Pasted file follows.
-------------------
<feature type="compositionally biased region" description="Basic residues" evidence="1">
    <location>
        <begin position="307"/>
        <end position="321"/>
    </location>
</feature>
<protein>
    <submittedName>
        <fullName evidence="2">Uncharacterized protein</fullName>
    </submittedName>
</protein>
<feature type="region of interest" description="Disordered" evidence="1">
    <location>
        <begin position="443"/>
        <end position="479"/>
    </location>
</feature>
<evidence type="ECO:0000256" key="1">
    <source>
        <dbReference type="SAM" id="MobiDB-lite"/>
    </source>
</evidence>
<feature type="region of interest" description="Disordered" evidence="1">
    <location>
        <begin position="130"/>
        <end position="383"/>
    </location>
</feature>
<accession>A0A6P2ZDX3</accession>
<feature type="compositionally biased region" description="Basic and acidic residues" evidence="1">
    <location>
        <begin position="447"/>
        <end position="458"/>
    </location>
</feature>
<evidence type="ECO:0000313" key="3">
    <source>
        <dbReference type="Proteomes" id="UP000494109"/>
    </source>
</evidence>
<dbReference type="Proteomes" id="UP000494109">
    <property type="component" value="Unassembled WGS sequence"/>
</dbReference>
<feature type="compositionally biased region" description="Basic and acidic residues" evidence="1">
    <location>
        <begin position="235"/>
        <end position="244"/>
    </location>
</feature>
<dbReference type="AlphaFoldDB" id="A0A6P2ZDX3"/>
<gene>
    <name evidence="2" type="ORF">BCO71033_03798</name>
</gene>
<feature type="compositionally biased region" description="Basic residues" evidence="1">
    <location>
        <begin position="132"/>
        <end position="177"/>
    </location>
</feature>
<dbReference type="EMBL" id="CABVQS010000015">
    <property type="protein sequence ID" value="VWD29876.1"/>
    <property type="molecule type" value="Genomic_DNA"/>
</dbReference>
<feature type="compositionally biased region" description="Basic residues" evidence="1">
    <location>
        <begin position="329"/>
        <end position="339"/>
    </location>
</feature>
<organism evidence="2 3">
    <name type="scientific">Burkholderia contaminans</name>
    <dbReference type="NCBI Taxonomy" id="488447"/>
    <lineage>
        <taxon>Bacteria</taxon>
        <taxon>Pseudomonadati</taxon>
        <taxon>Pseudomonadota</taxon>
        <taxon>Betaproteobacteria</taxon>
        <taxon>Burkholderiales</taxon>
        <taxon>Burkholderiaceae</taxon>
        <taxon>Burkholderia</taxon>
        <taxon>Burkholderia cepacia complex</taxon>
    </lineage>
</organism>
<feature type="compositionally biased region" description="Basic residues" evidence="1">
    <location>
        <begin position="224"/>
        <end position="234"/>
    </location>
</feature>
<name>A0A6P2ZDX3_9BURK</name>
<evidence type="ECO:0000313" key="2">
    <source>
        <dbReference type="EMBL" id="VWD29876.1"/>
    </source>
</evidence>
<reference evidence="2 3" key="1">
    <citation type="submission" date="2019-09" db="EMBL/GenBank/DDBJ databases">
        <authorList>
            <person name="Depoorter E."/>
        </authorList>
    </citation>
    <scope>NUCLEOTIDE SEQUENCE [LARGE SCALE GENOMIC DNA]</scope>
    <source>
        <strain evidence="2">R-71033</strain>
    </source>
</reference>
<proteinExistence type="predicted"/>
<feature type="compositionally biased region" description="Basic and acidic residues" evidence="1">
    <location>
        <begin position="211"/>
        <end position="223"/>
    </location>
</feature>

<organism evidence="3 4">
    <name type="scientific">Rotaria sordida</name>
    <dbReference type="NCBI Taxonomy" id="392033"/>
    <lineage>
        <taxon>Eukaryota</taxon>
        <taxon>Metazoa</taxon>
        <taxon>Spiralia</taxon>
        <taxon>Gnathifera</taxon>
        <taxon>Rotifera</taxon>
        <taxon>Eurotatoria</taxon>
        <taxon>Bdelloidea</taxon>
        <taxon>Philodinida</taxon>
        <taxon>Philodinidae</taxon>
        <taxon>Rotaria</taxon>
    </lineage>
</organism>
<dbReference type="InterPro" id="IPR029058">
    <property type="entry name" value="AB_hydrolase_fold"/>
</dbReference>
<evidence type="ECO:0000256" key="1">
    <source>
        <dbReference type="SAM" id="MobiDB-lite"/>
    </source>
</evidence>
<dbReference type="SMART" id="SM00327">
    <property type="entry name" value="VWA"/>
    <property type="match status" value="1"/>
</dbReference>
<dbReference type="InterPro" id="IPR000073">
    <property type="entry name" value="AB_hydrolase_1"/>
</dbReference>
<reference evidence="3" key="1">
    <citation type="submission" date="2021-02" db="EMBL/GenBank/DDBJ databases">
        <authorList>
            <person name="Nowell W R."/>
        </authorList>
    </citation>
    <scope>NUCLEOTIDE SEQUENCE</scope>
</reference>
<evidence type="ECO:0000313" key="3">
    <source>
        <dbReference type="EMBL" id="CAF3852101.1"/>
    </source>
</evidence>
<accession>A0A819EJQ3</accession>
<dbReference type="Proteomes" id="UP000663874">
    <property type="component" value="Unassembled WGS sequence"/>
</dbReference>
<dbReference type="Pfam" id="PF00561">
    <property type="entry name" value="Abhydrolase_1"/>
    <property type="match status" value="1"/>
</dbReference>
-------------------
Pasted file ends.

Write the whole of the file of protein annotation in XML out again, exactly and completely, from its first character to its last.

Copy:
<feature type="compositionally biased region" description="Basic residues" evidence="1">
    <location>
        <begin position="307"/>
        <end position="321"/>
    </location>
</feature>
<protein>
    <submittedName>
        <fullName evidence="2">Uncharacterized protein</fullName>
    </submittedName>
</protein>
<feature type="region of interest" description="Disordered" evidence="1">
    <location>
        <begin position="443"/>
        <end position="479"/>
    </location>
</feature>
<evidence type="ECO:0000256" key="1">
    <source>
        <dbReference type="SAM" id="MobiDB-lite"/>
    </source>
</evidence>
<feature type="region of interest" description="Disordered" evidence="1">
    <location>
        <begin position="130"/>
        <end position="383"/>
    </location>
</feature>
<accession>A0A6P2ZDX3</accession>
<feature type="compositionally biased region" description="Basic and acidic residues" evidence="1">
    <location>
        <begin position="447"/>
        <end position="458"/>
    </location>
</feature>
<evidence type="ECO:0000313" key="3">
    <source>
        <dbReference type="Proteomes" id="UP000494109"/>
    </source>
</evidence>
<dbReference type="Proteomes" id="UP000494109">
    <property type="component" value="Unassembled WGS sequence"/>
</dbReference>
<feature type="compositionally biased region" description="Basic and acidic residues" evidence="1">
    <location>
        <begin position="235"/>
        <end position="244"/>
    </location>
</feature>
<dbReference type="AlphaFoldDB" id="A0A6P2ZDX3"/>
<gene>
    <name evidence="2" type="ORF">BCO71033_03798</name>
</gene>
<feature type="compositionally biased region" description="Basic residues" evidence="1">
    <location>
        <begin position="132"/>
        <end position="177"/>
    </location>
</feature>
<dbReference type="EMBL" id="CABVQS010000015">
    <property type="protein sequence ID" value="VWD29876.1"/>
    <property type="molecule type" value="Genomic_DNA"/>
</dbReference>
<feature type="compositionally biased region" description="Basic residues" evidence="1">
    <location>
        <begin position="329"/>
        <end position="339"/>
    </location>
</feature>
<organism evidence="2 3">
    <name type="scientific">Burkholderia contaminans</name>
    <dbReference type="NCBI Taxonomy" id="488447"/>
    <lineage>
        <taxon>Bacteria</taxon>
        <taxon>Pseudomonadati</taxon>
        <taxon>Pseudomonadota</taxon>
        <taxon>Betaproteobacteria</taxon>
        <taxon>Burkholderiales</taxon>
        <taxon>Burkholderiaceae</taxon>
        <taxon>Burkholderia</taxon>
        <taxon>Burkholderia cepacia complex</taxon>
    </lineage>
</organism>
<feature type="compositionally biased region" description="Basic residues" evidence="1">
    <location>
        <begin position="224"/>
        <end position="234"/>
    </location>
</feature>
<name>A0A6P2ZDX3_9BURK</name>
<evidence type="ECO:0000313" key="2">
    <source>
        <dbReference type="EMBL" id="VWD29876.1"/>
    </source>
</evidence>
<reference evidence="2 3" key="1">
    <citation type="submission" date="2019-09" db="EMBL/GenBank/DDBJ databases">
        <authorList>
            <person name="Depoorter E."/>
        </authorList>
    </citation>
    <scope>NUCLEOTIDE SEQUENCE [LARGE SCALE GENOMIC DNA]</scope>
    <source>
        <strain evidence="2">R-71033</strain>
    </source>
</reference>
<proteinExistence type="predicted"/>
<feature type="compositionally biased region" description="Basic and acidic residues" evidence="1">
    <location>
        <begin position="211"/>
        <end position="223"/>
    </location>
</feature>

<organism evidence="3 4">
    <name type="scientific">Rotaria sordida</name>
    <dbReference type="NCBI Taxonomy" id="392033"/>
    <lineage>
        <taxon>Eukaryota</taxon>
        <taxon>Metazoa</taxon>
        <taxon>Spiralia</taxon>
        <taxon>Gnathifera</taxon>
        <taxon>Rotifera</taxon>
        <taxon>Eurotatoria</taxon>
        <taxon>Bdelloidea</taxon>
        <taxon>Philodinida</taxon>
        <taxon>Philodinidae</taxon>
        <taxon>Rotaria</taxon>
    </lineage>
</organism>
<dbReference type="InterPro" id="IPR029058">
    <property type="entry name" value="AB_hydrolase_fold"/>
</dbReference>
<evidence type="ECO:0000256" key="1">
    <source>
        <dbReference type="SAM" id="MobiDB-lite"/>
    </source>
</evidence>
<dbReference type="SMART" id="SM00327">
    <property type="entry name" value="VWA"/>
    <property type="match status" value="1"/>
</dbReference>
<dbReference type="InterPro" id="IPR000073">
    <property type="entry name" value="AB_hydrolase_1"/>
</dbReference>
<reference evidence="3" key="1">
    <citation type="submission" date="2021-02" db="EMBL/GenBank/DDBJ databases">
        <authorList>
            <person name="Nowell W R."/>
        </authorList>
    </citation>
    <scope>NUCLEOTIDE SEQUENCE</scope>
</reference>
<evidence type="ECO:0000313" key="3">
    <source>
        <dbReference type="EMBL" id="CAF3852101.1"/>
    </source>
</evidence>
<accession>A0A819EJQ3</accession>
<dbReference type="Proteomes" id="UP000663874">
    <property type="component" value="Unassembled WGS sequence"/>
</dbReference>
<dbReference type="Pfam" id="PF00561">
    <property type="entry name" value="Abhydrolase_1"/>
    <property type="match status" value="1"/>
</dbReference>